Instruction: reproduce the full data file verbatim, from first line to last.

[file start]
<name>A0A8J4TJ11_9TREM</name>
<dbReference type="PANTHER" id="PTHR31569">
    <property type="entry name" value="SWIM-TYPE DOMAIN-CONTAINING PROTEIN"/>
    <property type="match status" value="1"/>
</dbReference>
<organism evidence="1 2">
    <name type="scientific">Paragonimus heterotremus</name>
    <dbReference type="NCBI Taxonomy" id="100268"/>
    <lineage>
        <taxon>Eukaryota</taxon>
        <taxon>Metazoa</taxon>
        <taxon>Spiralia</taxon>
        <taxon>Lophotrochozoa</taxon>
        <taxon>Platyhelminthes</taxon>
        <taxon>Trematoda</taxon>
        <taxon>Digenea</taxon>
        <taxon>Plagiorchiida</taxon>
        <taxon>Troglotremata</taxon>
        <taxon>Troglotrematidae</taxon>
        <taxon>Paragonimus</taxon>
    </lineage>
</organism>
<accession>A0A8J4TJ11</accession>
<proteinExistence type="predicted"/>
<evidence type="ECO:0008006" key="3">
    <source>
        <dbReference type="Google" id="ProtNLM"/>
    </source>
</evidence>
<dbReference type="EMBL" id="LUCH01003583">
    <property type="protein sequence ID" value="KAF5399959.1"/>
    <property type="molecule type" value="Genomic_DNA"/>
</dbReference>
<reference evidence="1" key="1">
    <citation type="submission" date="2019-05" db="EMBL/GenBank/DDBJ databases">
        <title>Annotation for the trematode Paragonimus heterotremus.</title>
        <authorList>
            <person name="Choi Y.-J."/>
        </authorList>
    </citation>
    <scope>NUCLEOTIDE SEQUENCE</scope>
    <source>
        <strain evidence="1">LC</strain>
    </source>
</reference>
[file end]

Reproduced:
<name>A0A8J4TJ11_9TREM</name>
<dbReference type="PANTHER" id="PTHR31569">
    <property type="entry name" value="SWIM-TYPE DOMAIN-CONTAINING PROTEIN"/>
    <property type="match status" value="1"/>
</dbReference>
<organism evidence="1 2">
    <name type="scientific">Paragonimus heterotremus</name>
    <dbReference type="NCBI Taxonomy" id="100268"/>
    <lineage>
        <taxon>Eukaryota</taxon>
        <taxon>Metazoa</taxon>
        <taxon>Spiralia</taxon>
        <taxon>Lophotrochozoa</taxon>
        <taxon>Platyhelminthes</taxon>
        <taxon>Trematoda</taxon>
        <taxon>Digenea</taxon>
        <taxon>Plagiorchiida</taxon>
        <taxon>Troglotremata</taxon>
        <taxon>Troglotrematidae</taxon>
        <taxon>Paragonimus</taxon>
    </lineage>
</organism>
<accession>A0A8J4TJ11</accession>
<proteinExistence type="predicted"/>
<evidence type="ECO:0008006" key="3">
    <source>
        <dbReference type="Google" id="ProtNLM"/>
    </source>
</evidence>
<dbReference type="EMBL" id="LUCH01003583">
    <property type="protein sequence ID" value="KAF5399959.1"/>
    <property type="molecule type" value="Genomic_DNA"/>
</dbReference>
<reference evidence="1" key="1">
    <citation type="submission" date="2019-05" db="EMBL/GenBank/DDBJ databases">
        <title>Annotation for the trematode Paragonimus heterotremus.</title>
        <authorList>
            <person name="Choi Y.-J."/>
        </authorList>
    </citation>
    <scope>NUCLEOTIDE SEQUENCE</scope>
    <source>
        <strain evidence="1">LC</strain>
    </source>
</reference>